Similar to the elite travelers’ lane is the lane designated for people traveling first class. Often these lanes are combined. Not only do you move fast in these lanes, but you also dramatically reduce your chances of a baby throwing up on you! It will be printed on your ticket if you’re traveling first class. (If your ticket says 72D, first class you are not.) Some people will tell you that flying first class is a waste of money because it’s not that much better. Let’s get real: it’s a lot better. If you fly every week, you should stick with the same airline so you can get upgrade opportunities… or you could just continue exercising your right to enjoy the sights, sounds and smells of flying with infants.

There’s usually also a casual travel lane, which seems to be populated by a lot of people wearing Hawaiian shirts who clearly have no agenda. Often, you’ll find experienced traveler lanes that anyone can get into regardless of how experienced you are. This lane’s your best bet, unless it’s not moving; then just get into the one that is.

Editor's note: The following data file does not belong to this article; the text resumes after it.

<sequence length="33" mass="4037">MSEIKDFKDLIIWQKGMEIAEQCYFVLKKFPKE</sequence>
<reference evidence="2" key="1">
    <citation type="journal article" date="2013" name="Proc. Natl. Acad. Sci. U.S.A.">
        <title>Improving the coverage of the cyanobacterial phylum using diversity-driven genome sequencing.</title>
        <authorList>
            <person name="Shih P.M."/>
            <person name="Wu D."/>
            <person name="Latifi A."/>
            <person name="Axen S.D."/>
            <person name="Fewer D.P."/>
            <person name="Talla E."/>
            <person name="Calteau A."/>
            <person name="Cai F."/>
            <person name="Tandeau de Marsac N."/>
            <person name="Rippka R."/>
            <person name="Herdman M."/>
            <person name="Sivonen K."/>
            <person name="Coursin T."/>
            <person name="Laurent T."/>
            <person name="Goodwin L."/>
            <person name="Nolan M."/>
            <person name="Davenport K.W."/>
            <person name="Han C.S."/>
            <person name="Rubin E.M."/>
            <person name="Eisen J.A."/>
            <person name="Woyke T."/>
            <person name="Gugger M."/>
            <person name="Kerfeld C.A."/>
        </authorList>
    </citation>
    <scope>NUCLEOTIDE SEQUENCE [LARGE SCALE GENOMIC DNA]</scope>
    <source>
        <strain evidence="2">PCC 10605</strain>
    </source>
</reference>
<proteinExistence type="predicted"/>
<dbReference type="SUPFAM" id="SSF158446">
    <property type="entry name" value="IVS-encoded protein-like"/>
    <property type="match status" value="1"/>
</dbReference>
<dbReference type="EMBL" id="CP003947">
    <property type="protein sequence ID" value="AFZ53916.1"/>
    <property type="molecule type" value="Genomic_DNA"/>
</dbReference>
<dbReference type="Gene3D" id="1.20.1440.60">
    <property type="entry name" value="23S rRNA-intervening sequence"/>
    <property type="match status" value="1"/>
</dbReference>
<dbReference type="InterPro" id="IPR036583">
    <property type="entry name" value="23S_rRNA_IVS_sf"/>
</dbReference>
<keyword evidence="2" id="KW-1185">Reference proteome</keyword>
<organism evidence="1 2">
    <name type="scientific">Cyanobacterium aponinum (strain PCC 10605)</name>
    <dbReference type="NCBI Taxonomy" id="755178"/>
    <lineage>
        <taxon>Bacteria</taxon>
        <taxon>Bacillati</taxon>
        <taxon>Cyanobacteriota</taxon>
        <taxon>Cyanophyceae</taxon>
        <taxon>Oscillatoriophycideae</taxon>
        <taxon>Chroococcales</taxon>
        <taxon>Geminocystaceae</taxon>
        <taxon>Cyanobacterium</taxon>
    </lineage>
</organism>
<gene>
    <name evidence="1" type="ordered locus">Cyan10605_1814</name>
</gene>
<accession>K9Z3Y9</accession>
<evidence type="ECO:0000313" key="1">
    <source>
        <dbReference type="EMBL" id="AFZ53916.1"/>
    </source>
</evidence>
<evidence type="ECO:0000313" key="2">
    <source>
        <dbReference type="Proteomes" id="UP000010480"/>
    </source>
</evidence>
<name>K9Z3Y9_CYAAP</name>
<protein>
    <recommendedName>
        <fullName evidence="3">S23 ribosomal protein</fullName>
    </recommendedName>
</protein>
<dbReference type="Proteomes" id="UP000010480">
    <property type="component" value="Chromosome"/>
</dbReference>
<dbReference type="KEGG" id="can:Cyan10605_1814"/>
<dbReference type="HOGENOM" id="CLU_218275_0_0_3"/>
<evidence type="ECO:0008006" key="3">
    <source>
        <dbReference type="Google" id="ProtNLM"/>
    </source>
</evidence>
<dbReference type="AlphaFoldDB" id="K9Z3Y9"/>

LS: So I’ve stashed my boarding pass and I’ve been fast-tracked as elite. Now I have to offload all my stuff and partially disrobe. I’m like a pack mule when I travel. Help me make quick work of those bins.

GW: Those bins that look like they were used by restaurant busboys in the ’70s? You can use as many as you want. The first thing you do is take off your shoes (and belt, if you’re wearing one) and put them in the bin. I do not recommend that you put your shoes on the conveyor belt – they can get scuffed; I’ve actually had a pair of shoes ruined that way. Now, in some smaller airports, they might try to tell you that you need to put the shoes directly on the conveyor. They are wrong! But you do not want to be on the wrong side of an argument with small-market airport security person. It’s like getting pulled over by a small-town cop. They are very friendly but secretly reeeeally want to arrest you!